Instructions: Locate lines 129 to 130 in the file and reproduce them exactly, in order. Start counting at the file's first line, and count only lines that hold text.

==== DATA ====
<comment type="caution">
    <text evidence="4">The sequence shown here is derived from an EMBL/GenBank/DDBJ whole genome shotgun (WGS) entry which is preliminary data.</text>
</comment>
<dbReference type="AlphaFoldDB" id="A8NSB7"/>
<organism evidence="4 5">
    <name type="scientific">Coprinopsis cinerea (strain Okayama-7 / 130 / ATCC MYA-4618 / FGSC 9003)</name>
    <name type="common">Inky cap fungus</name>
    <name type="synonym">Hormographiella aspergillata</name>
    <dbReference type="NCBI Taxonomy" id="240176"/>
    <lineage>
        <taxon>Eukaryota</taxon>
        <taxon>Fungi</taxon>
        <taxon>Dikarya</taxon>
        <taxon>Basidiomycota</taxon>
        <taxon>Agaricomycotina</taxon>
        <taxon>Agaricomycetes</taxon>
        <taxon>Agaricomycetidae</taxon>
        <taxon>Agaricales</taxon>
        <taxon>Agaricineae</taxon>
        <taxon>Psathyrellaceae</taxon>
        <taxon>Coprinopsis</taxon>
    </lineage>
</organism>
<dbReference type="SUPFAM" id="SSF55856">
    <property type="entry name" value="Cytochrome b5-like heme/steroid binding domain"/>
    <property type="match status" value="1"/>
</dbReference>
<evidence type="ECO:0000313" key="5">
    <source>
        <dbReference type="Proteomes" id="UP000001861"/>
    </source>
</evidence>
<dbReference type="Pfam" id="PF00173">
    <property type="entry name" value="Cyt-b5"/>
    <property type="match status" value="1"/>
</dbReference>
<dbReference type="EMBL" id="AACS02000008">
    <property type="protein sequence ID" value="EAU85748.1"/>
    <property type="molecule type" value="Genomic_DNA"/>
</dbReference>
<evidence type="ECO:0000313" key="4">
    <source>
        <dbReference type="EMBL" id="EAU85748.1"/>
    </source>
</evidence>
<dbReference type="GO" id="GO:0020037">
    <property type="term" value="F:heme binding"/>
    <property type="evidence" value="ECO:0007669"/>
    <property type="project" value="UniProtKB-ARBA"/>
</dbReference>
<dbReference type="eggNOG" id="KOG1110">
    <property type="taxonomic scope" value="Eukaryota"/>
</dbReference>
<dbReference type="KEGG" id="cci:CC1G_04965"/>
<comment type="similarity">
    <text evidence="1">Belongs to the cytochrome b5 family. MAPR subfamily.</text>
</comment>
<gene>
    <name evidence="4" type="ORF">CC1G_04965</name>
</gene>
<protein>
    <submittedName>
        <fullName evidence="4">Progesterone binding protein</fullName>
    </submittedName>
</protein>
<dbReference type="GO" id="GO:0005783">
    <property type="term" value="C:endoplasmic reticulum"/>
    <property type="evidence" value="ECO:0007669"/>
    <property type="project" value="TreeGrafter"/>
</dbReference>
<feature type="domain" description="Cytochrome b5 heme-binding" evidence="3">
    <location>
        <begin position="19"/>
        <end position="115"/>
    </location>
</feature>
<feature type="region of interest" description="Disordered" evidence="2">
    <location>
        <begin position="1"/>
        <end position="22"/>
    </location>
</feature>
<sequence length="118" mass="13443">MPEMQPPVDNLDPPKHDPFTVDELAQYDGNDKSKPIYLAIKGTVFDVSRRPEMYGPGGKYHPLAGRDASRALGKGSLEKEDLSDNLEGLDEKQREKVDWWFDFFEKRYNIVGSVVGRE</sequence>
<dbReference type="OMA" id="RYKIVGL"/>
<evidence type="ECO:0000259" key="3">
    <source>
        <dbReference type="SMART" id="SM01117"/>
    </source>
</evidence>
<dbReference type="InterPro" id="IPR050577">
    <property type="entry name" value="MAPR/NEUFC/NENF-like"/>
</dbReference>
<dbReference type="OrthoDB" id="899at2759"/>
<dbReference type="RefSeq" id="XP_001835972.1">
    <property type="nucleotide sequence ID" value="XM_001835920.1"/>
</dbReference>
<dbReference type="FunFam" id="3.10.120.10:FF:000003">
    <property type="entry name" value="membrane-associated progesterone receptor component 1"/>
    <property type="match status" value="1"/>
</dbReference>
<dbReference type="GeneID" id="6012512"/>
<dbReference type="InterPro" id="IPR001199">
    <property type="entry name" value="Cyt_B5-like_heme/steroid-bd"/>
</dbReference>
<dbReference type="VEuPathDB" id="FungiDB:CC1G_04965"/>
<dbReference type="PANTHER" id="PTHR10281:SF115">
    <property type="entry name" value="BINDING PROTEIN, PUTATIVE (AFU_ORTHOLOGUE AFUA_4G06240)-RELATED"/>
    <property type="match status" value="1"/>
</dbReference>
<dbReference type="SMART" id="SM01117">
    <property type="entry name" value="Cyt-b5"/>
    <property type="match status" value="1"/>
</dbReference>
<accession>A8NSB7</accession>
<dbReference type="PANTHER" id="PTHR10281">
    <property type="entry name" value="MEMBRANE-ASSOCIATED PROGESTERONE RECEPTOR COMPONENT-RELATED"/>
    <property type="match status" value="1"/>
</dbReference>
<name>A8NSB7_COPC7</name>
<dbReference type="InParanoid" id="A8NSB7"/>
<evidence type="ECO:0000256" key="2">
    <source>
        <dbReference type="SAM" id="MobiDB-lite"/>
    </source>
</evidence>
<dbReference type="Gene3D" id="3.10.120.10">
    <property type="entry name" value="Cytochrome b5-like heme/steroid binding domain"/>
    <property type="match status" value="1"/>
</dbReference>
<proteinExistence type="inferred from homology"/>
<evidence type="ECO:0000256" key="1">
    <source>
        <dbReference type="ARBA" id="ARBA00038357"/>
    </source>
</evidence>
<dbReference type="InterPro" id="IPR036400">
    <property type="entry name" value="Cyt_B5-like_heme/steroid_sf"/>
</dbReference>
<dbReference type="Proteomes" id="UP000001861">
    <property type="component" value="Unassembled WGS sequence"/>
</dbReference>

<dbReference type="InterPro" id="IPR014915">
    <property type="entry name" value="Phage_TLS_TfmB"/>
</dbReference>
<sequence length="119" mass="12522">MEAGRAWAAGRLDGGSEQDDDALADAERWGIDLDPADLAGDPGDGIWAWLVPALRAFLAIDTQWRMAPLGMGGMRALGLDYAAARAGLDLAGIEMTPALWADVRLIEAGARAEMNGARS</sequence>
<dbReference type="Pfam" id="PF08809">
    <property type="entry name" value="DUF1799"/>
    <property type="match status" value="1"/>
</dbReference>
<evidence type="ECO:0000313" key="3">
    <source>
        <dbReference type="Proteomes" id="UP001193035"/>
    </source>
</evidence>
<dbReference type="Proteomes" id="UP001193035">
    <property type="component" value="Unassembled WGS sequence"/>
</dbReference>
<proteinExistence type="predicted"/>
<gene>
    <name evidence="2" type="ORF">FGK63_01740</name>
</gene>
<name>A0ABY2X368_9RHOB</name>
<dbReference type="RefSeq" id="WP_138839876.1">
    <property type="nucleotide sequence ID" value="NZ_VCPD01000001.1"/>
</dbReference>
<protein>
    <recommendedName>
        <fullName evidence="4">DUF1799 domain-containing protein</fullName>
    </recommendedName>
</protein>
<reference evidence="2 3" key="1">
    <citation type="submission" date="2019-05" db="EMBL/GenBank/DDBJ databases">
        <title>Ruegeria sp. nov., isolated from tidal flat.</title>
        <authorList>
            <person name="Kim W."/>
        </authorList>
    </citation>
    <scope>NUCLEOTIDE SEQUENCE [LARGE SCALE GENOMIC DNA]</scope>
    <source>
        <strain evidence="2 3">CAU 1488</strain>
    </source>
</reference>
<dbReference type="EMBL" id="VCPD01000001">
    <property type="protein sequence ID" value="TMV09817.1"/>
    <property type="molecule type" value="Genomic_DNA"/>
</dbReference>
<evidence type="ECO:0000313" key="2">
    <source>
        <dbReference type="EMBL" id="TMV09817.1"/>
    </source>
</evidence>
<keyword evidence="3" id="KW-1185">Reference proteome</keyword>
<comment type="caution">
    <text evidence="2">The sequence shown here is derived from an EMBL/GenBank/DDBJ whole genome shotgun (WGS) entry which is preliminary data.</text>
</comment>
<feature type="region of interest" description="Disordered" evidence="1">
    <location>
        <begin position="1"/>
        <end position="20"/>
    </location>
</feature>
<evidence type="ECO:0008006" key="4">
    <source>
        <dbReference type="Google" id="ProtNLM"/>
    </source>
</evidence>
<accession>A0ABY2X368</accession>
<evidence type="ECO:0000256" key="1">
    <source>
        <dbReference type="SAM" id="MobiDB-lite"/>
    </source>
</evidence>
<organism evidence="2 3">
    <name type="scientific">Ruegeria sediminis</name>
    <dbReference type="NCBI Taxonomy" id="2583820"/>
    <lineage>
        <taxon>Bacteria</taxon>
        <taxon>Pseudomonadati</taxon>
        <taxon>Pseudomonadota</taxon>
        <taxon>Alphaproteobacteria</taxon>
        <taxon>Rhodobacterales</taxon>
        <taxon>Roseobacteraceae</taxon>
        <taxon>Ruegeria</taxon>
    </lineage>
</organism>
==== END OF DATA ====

</dbReference>
<proteinExistence type="inferred from homology"/>